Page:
Billy Joel biography
Born on May 9, 1949, in New York, Billy Joel bounced back after a disappointing first album, Cold Spring Harbor (1971), with 1973's Piano Man, featuring hits like "Piano Man" and "Captain Jack." He went on to make successful albums like Streetlife Serenade (1974), The Stranger (1977) and 52nd Street (1978). In the 1980s, Joel married supermodel Christie Brinkley, and topped the musical charts with "Uptown Girl" and "We Didn't Start the Fire." By 1999, his worldwide song sales had topped $100 million, and he was inducted into the Rock and Roll Hall of Fame. Several years later, in 2013, he recieved the Kennedy Center Honors.
Singer-songwriter William Martin "Billy" Joel in the Bronx, New York, on May 9, 1949, to Howard and Rosalind Joel. Shortly after he was born, the family moved to a section of America's famous "first suburb," Levittown on Long Island. Although his father was an accomplished classical pianist, it was Joel's mother who pushed the young boy to study piano. He began playing at the age of 4 and showed an immediate aptitude for the instrument. By the time he was 16, Billy Joel was already a pro, having joined his third band before he could drive.
It wasn't long before the artist, inspired by the Beatles' iconic Ed Sullivan Show performance, committed heart and soul to a life in music. He dropped out of high school to pursue a performing career, devoting himself to creating his first solo album Cold Spring Harbor, which was released in 1970. The terms of Joel's contract with Family Productions turned out to be onerous and the artist was unhappy with the quality of the album they released. It wasn't a commercial success.
Disillusioned with trying to make it as a rock star, Joel moved to Los Angeles to fly under the radar for a while. In early 1972, he got a gig working as a lounge pianist under the pseudonym Bill Martin. His time playing at The Executive Room on Wilshire Boulevard would later be immortalized in his song "Piano Man," which describes a no-name lounge's down-and-out patrons.
By late 1972, an underground recording of Joel's "Captain Jack" had been released on the East Coast and was garnering positive attention. Executives from Columbia Records sought out the lounge player and gave Joel a second chance to become a rock star.
With the momentum of a Top 20 single ("Piano Man") to his name, Joel began recording new songs and albums, coming out with Streetlife Serenade in 1974. Many of his songs related a growing frustration with the music industry and Hollywood, foreshadowing his exit from Los Angeles in 1976. As the years passed, Joel's style began to evolve, showing his range from pop to the bluesy-jazz stylings that are now closely associated with his name. The Stranger (1977) was Joel's first major commercial breakthrough, landing him four songs in the Top 25 of the U.S. Billboard charts. By 1981, Joel had collected a slew of awards, including a Grammy for Best Male Rock Vocal Performance and a People's Choice Award.
Awards and Achievements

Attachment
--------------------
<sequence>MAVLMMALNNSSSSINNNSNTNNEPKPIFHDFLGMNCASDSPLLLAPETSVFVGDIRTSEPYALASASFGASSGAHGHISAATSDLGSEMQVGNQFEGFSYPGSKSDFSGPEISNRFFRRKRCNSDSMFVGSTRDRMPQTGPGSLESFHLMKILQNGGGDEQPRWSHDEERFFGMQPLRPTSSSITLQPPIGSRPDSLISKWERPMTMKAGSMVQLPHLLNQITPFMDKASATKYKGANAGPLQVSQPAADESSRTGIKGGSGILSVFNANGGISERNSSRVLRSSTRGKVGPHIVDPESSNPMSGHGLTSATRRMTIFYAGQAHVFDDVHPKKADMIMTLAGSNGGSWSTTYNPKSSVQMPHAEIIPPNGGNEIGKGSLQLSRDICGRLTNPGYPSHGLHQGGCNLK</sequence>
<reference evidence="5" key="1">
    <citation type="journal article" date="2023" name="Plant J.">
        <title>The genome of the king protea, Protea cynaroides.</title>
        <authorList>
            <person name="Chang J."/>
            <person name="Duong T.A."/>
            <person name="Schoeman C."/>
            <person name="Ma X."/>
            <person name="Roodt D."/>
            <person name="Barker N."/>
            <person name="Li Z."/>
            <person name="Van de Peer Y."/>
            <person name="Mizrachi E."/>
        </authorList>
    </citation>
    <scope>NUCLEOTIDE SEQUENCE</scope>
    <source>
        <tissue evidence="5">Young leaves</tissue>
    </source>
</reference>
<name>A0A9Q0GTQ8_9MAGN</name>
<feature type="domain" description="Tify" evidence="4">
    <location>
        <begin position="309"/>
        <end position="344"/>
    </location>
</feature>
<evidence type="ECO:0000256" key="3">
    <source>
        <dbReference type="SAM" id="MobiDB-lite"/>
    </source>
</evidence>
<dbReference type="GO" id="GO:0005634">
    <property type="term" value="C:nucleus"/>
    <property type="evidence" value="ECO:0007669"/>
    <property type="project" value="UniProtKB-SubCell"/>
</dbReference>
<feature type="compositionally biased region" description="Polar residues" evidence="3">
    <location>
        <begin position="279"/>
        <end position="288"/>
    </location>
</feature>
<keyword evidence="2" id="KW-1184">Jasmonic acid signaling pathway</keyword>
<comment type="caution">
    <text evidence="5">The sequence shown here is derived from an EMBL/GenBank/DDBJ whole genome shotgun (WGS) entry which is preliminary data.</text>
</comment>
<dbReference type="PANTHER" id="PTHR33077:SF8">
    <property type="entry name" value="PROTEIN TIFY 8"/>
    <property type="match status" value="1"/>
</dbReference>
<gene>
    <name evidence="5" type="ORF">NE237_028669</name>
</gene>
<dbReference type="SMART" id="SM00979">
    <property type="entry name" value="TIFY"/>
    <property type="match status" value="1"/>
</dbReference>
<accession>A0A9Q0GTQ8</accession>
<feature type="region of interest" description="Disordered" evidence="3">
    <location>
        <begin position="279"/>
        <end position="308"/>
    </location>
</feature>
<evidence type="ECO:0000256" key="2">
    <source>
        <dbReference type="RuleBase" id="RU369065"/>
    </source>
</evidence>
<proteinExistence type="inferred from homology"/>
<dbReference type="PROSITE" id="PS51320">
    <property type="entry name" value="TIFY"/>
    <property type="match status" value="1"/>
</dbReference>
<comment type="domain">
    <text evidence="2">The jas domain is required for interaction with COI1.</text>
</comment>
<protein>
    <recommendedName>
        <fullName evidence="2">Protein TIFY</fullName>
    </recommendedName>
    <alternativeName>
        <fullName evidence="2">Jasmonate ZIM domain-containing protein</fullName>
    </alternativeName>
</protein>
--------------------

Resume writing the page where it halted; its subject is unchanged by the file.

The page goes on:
Through the 1980s, Joel would be crowned a hit-maker with smashes such as "Tell Her About It," "Uptown Girl," "Innocent Man" and "The Longest Time." He would release two volumes of Greatest Hits and become the first American performer to unleash a full-scale rock production in the Soviet Union. While churning out hits, Joel would also frequent the benefit circuit, performing with stars such as Cyndi Lauper and John Mellencamp to raise money for various causes.
In 1989, on the heels of successful single "We Didn't Start the Fire," Joel was presented with the Grammy Legend Award. His professional success continued unabated into the early 1990s, although his personal life became somewhat dramatic. After the release of River of Dreams (1994), Joel slowed his studio recordings, but continued to tour alone and in combination with fellow artists such as Elton John. In 1999, the worldwide sales of his songs passed the 100 million mark. Also that year, Joel was inducted into the Rock and Roll Hall of Fame by his idol, Ray Charles. Several years later, in 2013, Joel received the Kennedy Center Honors.
In the early 2000s, Joel found himself in and out of rehab, struggling with an ongoing alcohol addiction. In 2007, Joel released the single "All My Life," his first song with original lyrics in 13 years. Though semi-retired in terms of recording new pop songs, Joel has continued to tour and branch out as an artist. He has composed a number of classical songs and even reworked older ballads with an orchestral backing.
Throughout the years, Joel's songs have acted as personal and cultural touchstones for millions of people, mirroring his own goal of writing songs that "meant something during the time in which I lived... and transcended that time."
In 1982, Joel split with his first wife, Elizabeth Weber Small, who had been his partner since 1973. In 1984, Joel would famously meet and marry supermodel Christie Brinkley. Soon after, their daughter Alexa Ray (named after Ray Charles) was born.
Joel divorced Brinkley in 1993 and began a host of legal proceedings against various lawyers, publishers and managers that he had worked with over the years. In 2004, he married the television personality and journalist Katie Lee. They would eventually divorce after five years of marriage.